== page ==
One of my favorite routines on Sunday nights is to open the business section of the New York Times to Adam Bryant’s column. I read an interview with President and C.E.O., of Red Hat, Jim Whitehurst. He is the provider of Linux and other open-source-technology.
There was one particular comment that impressed me, and one which is certainly guaranteed to help someone stand out while interviewing for a job in today’s challenging work environment. The comment was also poignant because the situation had arisen with one of my own clients looking for a position wherein I cautioned the client to do much more than prepare for simple questions such as describe a situation where you failed.
The comment by Jim Whitehurst.. “I would be all over you understanding the business… where it’s been, where it’s going, what you see as the future of it… I want to know if you have enough innate curiosity and analytical and conceptual skills, to frame strategically where you stand… to me it signals that the person isn’t in it just for himself. …If you’re really trying to understand the whole business, that says you’re not spending 100 percent of your time just making sure you nail your own job. ”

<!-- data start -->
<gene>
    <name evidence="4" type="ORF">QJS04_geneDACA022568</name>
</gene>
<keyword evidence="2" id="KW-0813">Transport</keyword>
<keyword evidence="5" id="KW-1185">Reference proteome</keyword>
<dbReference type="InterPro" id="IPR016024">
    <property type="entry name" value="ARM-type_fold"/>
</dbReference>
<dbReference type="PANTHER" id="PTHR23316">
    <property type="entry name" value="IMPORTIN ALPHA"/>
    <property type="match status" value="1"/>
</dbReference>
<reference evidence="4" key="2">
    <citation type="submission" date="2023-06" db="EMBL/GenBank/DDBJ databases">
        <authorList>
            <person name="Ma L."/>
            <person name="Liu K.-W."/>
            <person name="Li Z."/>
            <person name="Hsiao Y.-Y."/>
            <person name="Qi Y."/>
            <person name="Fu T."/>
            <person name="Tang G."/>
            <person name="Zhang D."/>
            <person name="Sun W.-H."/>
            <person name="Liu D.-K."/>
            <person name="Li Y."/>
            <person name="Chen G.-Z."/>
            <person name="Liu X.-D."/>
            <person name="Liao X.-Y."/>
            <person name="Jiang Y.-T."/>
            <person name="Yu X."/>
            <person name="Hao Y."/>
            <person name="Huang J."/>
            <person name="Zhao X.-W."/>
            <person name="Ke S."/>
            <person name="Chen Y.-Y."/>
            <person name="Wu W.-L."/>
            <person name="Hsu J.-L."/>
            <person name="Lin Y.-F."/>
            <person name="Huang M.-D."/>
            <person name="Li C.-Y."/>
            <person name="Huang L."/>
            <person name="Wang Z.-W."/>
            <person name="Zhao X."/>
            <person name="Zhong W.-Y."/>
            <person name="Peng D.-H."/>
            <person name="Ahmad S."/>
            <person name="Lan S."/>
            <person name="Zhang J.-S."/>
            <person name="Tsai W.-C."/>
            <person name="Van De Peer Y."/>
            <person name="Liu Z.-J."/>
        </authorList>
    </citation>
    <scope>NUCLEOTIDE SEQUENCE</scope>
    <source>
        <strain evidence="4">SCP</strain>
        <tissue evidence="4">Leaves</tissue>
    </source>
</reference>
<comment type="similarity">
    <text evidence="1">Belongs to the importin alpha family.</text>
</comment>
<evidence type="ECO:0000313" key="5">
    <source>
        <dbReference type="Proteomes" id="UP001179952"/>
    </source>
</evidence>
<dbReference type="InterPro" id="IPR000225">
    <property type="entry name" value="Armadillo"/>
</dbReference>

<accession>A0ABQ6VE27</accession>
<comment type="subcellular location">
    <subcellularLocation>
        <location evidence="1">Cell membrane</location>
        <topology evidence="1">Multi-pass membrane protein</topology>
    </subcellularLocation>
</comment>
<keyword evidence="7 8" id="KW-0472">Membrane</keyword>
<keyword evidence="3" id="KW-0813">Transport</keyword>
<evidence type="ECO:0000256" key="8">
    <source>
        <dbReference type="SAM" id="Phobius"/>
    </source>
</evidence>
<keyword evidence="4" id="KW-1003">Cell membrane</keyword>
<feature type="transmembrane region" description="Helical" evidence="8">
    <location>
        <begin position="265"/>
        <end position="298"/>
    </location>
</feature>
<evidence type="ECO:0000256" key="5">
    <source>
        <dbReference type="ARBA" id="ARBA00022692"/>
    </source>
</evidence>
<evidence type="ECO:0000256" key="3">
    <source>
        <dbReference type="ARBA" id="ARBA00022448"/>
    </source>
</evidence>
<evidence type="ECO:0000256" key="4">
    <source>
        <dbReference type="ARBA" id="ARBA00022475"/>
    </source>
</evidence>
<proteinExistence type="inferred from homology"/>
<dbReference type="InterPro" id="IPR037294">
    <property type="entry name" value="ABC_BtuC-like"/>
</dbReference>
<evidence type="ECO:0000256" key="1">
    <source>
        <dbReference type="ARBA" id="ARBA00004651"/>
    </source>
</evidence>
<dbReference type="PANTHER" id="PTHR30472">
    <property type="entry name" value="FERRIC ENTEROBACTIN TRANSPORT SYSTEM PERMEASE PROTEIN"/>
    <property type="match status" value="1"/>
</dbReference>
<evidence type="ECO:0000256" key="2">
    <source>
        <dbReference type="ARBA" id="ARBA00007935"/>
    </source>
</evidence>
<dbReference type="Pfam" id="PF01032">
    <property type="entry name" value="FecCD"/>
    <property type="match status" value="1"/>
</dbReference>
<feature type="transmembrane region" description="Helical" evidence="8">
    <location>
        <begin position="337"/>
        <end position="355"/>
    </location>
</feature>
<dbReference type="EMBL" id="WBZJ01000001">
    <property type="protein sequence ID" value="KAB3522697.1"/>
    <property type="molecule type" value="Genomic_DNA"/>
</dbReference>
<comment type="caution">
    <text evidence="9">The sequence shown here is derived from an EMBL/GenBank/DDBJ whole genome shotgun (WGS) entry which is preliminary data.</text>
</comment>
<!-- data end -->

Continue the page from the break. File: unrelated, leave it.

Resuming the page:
I love this way of thinking. I recently spoke to someone who currently is employed and I asked him what was his priority at his work. His response made me think about the work environment and how it could be better for both employers and employees. His response was “it’s important that I show up to work everyday and do my job”. As a leader of a company, that would not be enough. Whitehurst continues in his interview, “a boss is developing the people working for you; so many bosses don’t see that. You have to recognize that no matter how good you are, you’re only as good as the people who are working for you and how you’re developing them. A lot of people focus on the outputs and not the inputs that help them get there. ”